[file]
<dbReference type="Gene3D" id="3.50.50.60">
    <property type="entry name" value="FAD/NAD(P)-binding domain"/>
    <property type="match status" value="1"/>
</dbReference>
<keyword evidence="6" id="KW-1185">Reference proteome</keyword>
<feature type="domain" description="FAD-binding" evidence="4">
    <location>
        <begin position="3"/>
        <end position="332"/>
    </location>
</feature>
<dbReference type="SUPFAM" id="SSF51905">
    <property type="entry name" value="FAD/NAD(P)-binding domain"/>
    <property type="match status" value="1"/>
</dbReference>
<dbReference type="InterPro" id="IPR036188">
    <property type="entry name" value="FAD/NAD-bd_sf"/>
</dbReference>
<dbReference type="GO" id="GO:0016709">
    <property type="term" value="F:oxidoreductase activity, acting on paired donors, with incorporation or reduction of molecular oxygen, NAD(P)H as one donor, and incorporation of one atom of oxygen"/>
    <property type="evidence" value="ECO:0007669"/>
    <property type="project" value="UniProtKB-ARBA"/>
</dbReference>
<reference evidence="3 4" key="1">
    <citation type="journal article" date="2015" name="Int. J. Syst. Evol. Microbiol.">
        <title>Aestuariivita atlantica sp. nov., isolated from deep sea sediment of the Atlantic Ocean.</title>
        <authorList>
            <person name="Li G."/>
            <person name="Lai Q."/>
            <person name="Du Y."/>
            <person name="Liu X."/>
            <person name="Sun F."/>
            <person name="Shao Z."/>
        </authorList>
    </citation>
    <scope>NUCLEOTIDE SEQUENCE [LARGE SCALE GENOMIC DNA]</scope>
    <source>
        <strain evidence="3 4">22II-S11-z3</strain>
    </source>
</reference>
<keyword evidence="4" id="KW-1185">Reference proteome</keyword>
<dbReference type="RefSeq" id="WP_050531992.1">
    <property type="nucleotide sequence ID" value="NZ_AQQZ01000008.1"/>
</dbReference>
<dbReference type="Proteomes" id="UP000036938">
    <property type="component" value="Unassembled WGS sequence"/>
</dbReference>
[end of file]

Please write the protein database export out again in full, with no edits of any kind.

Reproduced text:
<dbReference type="Gene3D" id="3.50.50.60">
    <property type="entry name" value="FAD/NAD(P)-binding domain"/>
    <property type="match status" value="1"/>
</dbReference>
<keyword evidence="6" id="KW-1185">Reference proteome</keyword>
<feature type="domain" description="FAD-binding" evidence="4">
    <location>
        <begin position="3"/>
        <end position="332"/>
    </location>
</feature>
<dbReference type="SUPFAM" id="SSF51905">
    <property type="entry name" value="FAD/NAD(P)-binding domain"/>
    <property type="match status" value="1"/>
</dbReference>
<dbReference type="InterPro" id="IPR036188">
    <property type="entry name" value="FAD/NAD-bd_sf"/>
</dbReference>
<dbReference type="GO" id="GO:0016709">
    <property type="term" value="F:oxidoreductase activity, acting on paired donors, with incorporation or reduction of molecular oxygen, NAD(P)H as one donor, and incorporation of one atom of oxygen"/>
    <property type="evidence" value="ECO:0007669"/>
    <property type="project" value="UniProtKB-ARBA"/>
</dbReference>
<reference evidence="3 4" key="1">
    <citation type="journal article" date="2015" name="Int. J. Syst. Evol. Microbiol.">
        <title>Aestuariivita atlantica sp. nov., isolated from deep sea sediment of the Atlantic Ocean.</title>
        <authorList>
            <person name="Li G."/>
            <person name="Lai Q."/>
            <person name="Du Y."/>
            <person name="Liu X."/>
            <person name="Sun F."/>
            <person name="Shao Z."/>
        </authorList>
    </citation>
    <scope>NUCLEOTIDE SEQUENCE [LARGE SCALE GENOMIC DNA]</scope>
    <source>
        <strain evidence="3 4">22II-S11-z3</strain>
    </source>
</reference>
<keyword evidence="4" id="KW-1185">Reference proteome</keyword>
<dbReference type="RefSeq" id="WP_050531992.1">
    <property type="nucleotide sequence ID" value="NZ_AQQZ01000008.1"/>
</dbReference>
<dbReference type="Proteomes" id="UP000036938">
    <property type="component" value="Unassembled WGS sequence"/>
</dbReference>